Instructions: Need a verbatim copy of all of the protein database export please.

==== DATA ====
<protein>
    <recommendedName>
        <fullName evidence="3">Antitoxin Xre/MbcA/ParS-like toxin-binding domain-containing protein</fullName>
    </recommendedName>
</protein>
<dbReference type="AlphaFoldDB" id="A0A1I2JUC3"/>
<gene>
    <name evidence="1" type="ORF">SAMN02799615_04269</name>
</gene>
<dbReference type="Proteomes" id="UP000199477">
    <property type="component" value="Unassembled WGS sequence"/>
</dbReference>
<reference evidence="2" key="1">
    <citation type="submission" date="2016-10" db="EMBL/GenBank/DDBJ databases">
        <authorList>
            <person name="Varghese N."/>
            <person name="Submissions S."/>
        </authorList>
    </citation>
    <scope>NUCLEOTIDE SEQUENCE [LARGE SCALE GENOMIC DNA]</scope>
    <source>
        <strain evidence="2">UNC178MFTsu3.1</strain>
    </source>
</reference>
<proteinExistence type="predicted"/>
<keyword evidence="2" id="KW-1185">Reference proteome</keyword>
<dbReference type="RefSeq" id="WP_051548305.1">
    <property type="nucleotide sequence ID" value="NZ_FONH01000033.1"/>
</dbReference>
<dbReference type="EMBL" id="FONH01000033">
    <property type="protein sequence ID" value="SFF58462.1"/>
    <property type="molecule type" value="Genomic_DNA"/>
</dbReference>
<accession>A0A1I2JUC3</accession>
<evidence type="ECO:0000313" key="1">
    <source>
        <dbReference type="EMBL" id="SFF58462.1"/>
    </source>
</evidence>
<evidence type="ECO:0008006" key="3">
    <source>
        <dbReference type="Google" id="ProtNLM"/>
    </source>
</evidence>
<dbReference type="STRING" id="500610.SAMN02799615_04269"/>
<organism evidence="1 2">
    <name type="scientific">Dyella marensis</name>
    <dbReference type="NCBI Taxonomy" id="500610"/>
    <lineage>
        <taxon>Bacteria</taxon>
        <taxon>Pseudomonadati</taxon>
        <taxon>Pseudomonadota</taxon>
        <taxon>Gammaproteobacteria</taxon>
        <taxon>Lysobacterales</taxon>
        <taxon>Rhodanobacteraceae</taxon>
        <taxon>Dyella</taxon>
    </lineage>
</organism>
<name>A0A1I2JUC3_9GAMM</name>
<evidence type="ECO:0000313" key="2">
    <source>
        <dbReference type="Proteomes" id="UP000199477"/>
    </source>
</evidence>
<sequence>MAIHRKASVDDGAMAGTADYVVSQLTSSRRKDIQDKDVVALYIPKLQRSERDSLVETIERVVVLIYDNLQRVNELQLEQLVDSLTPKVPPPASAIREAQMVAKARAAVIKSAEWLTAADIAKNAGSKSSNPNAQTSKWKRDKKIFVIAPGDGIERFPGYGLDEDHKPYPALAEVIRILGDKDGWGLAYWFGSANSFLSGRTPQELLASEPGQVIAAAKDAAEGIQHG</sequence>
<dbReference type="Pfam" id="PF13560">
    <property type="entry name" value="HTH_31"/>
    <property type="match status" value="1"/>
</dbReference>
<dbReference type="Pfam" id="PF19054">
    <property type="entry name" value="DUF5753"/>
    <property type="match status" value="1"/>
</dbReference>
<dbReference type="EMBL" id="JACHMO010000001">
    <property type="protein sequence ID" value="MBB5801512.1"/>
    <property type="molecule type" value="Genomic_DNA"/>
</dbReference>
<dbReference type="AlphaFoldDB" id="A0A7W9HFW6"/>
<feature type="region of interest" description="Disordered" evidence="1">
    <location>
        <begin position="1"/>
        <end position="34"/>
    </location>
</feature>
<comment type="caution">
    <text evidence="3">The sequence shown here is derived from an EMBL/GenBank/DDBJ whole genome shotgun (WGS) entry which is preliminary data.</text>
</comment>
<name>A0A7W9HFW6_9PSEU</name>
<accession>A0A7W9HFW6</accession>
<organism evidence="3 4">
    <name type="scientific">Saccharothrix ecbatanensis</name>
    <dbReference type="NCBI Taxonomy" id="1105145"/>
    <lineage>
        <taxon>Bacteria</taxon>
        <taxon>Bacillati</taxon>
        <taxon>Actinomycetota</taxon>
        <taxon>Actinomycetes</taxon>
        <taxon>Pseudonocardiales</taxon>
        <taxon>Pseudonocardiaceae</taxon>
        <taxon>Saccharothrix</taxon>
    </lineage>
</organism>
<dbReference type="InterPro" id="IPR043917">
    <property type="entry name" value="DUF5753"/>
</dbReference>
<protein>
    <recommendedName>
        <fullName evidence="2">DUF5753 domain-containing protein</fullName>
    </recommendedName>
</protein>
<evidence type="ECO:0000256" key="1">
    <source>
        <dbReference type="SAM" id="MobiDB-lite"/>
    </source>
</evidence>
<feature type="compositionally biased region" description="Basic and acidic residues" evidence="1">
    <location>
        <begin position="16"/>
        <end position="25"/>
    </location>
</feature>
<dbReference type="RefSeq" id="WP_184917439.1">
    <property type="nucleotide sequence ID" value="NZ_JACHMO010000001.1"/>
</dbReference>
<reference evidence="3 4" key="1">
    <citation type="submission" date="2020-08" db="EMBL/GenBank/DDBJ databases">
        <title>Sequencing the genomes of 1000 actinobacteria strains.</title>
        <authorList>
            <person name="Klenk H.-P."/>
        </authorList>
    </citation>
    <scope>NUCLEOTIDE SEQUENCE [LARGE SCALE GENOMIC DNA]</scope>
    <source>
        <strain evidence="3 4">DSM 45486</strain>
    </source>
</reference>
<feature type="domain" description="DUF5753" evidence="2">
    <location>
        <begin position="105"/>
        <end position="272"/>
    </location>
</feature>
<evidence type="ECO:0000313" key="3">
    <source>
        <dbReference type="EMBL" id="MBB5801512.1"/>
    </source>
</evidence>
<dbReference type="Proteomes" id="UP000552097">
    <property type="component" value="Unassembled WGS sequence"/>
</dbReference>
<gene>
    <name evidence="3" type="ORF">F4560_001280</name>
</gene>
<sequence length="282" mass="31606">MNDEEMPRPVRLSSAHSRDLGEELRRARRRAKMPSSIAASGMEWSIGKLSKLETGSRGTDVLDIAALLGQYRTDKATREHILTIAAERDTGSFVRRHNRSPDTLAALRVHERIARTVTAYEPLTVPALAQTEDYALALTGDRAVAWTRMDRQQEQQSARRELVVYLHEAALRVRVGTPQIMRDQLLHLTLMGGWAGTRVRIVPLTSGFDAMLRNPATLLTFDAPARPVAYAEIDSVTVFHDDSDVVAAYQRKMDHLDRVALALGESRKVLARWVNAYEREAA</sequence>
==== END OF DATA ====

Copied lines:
<protein>
    <recommendedName>
        <fullName evidence="3">Antitoxin Xre/MbcA/ParS-like toxin-binding domain-containing protein</fullName>
    </recommendedName>
</protein>
<dbReference type="AlphaFoldDB" id="A0A1I2JUC3"/>
<gene>
    <name evidence="1" type="ORF">SAMN02799615_04269</name>
</gene>
<dbReference type="Proteomes" id="UP000199477">
    <property type="component" value="Unassembled WGS sequence"/>
</dbReference>
<reference evidence="2" key="1">
    <citation type="submission" date="2016-10" db="EMBL/GenBank/DDBJ databases">
        <authorList>
            <person name="Varghese N."/>
            <person name="Submissions S."/>
        </authorList>
    </citation>
    <scope>NUCLEOTIDE SEQUENCE [LARGE SCALE GENOMIC DNA]</scope>
    <source>
        <strain evidence="2">UNC178MFTsu3.1</strain>
    </source>
</reference>
<proteinExistence type="predicted"/>
<keyword evidence="2" id="KW-1185">Reference proteome</keyword>
<dbReference type="RefSeq" id="WP_051548305.1">
    <property type="nucleotide sequence ID" value="NZ_FONH01000033.1"/>
</dbReference>
<dbReference type="EMBL" id="FONH01000033">
    <property type="protein sequence ID" value="SFF58462.1"/>
    <property type="molecule type" value="Genomic_DNA"/>
</dbReference>
<accession>A0A1I2JUC3</accession>
<evidence type="ECO:0000313" key="1">
    <source>
        <dbReference type="EMBL" id="SFF58462.1"/>
    </source>
</evidence>
<evidence type="ECO:0008006" key="3">
    <source>
        <dbReference type="Google" id="ProtNLM"/>
    </source>
</evidence>
<dbReference type="STRING" id="500610.SAMN02799615_04269"/>
<organism evidence="1 2">
    <name type="scientific">Dyella marensis</name>
    <dbReference type="NCBI Taxonomy" id="500610"/>
    <lineage>
        <taxon>Bacteria</taxon>
        <taxon>Pseudomonadati</taxon>
        <taxon>Pseudomonadota</taxon>
        <taxon>Gammaproteobacteria</taxon>
        <taxon>Lysobacterales</taxon>
        <taxon>Rhodanobacteraceae</taxon>
        <taxon>Dyella</taxon>
    </lineage>
</organism>
<name>A0A1I2JUC3_9GAMM</name>
<evidence type="ECO:0000313" key="2">
    <source>
        <dbReference type="Proteomes" id="UP000199477"/>
    </source>
</evidence>
<sequence>MAIHRKASVDDGAMAGTADYVVSQLTSSRRKDIQDKDVVALYIPKLQRSERDSLVETIERVVVLIYDNLQRVNELQLEQLVDSLTPKVPPPASAIREAQMVAKARAAVIKSAEWLTAADIAKNAGSKSSNPNAQTSKWKRDKKIFVIAPGDGIERFPGYGLDEDHKPYPALAEVIRILGDKDGWGLAYWFGSANSFLSGRTPQELLASEPGQVIAAAKDAAEGIQHG</sequence>
<dbReference type="Pfam" id="PF13560">
    <property type="entry name" value="HTH_31"/>
    <property type="match status" value="1"/>
</dbReference>
<dbReference type="Pfam" id="PF19054">
    <property type="entry name" value="DUF5753"/>
    <property type="match status" value="1"/>
</dbReference>
<dbReference type="EMBL" id="JACHMO010000001">
    <property type="protein sequence ID" value="MBB5801512.1"/>
    <property type="molecule type" value="Genomic_DNA"/>
</dbReference>
<dbReference type="AlphaFoldDB" id="A0A7W9HFW6"/>
<feature type="region of interest" description="Disordered" evidence="1">
    <location>
        <begin position="1"/>
        <end position="34"/>
    </location>
</feature>
<comment type="caution">
    <text evidence="3">The sequence shown here is derived from an EMBL/GenBank/DDBJ whole genome shotgun (WGS) entry which is preliminary data.</text>
</comment>
<name>A0A7W9HFW6_9PSEU</name>
<accession>A0A7W9HFW6</accession>
<organism evidence="3 4">
    <name type="scientific">Saccharothrix ecbatanensis</name>
    <dbReference type="NCBI Taxonomy" id="1105145"/>
    <lineage>
        <taxon>Bacteria</taxon>
        <taxon>Bacillati</taxon>
        <taxon>Actinomycetota</taxon>
        <taxon>Actinomycetes</taxon>
        <taxon>Pseudonocardiales</taxon>
        <taxon>Pseudonocardiaceae</taxon>
        <taxon>Saccharothrix</taxon>
    </lineage>
</organism>
<dbReference type="InterPro" id="IPR043917">
    <property type="entry name" value="DUF5753"/>
</dbReference>
<protein>
    <recommendedName>
        <fullName evidence="2">DUF5753 domain-containing protein</fullName>
    </recommendedName>
</protein>
<evidence type="ECO:0000256" key="1">
    <source>
        <dbReference type="SAM" id="MobiDB-lite"/>
    </source>
</evidence>
<feature type="compositionally biased region" description="Basic and acidic residues" evidence="1">
    <location>
        <begin position="16"/>
        <end position="25"/>
    </location>
</feature>
<dbReference type="RefSeq" id="WP_184917439.1">
    <property type="nucleotide sequence ID" value="NZ_JACHMO010000001.1"/>
</dbReference>
<reference evidence="3 4" key="1">
    <citation type="submission" date="2020-08" db="EMBL/GenBank/DDBJ databases">
        <title>Sequencing the genomes of 1000 actinobacteria strains.</title>
        <authorList>
            <person name="Klenk H.-P."/>
        </authorList>
    </citation>
    <scope>NUCLEOTIDE SEQUENCE [LARGE SCALE GENOMIC DNA]</scope>
    <source>
        <strain evidence="3 4">DSM 45486</strain>
    </source>
</reference>
<feature type="domain" description="DUF5753" evidence="2">
    <location>
        <begin position="105"/>
        <end position="272"/>
    </location>
</feature>
<evidence type="ECO:0000313" key="3">
    <source>
        <dbReference type="EMBL" id="MBB5801512.1"/>
    </source>
</evidence>
<dbReference type="Proteomes" id="UP000552097">
    <property type="component" value="Unassembled WGS sequence"/>
</dbReference>
<gene>
    <name evidence="3" type="ORF">F4560_001280</name>
</gene>
<sequence length="282" mass="31606">MNDEEMPRPVRLSSAHSRDLGEELRRARRRAKMPSSIAASGMEWSIGKLSKLETGSRGTDVLDIAALLGQYRTDKATREHILTIAAERDTGSFVRRHNRSPDTLAALRVHERIARTVTAYEPLTVPALAQTEDYALALTGDRAVAWTRMDRQQEQQSARRELVVYLHEAALRVRVGTPQIMRDQLLHLTLMGGWAGTRVRIVPLTSGFDAMLRNPATLLTFDAPARPVAYAEIDSVTVFHDDSDVVAAYQRKMDHLDRVALALGESRKVLARWVNAYEREAA</sequence>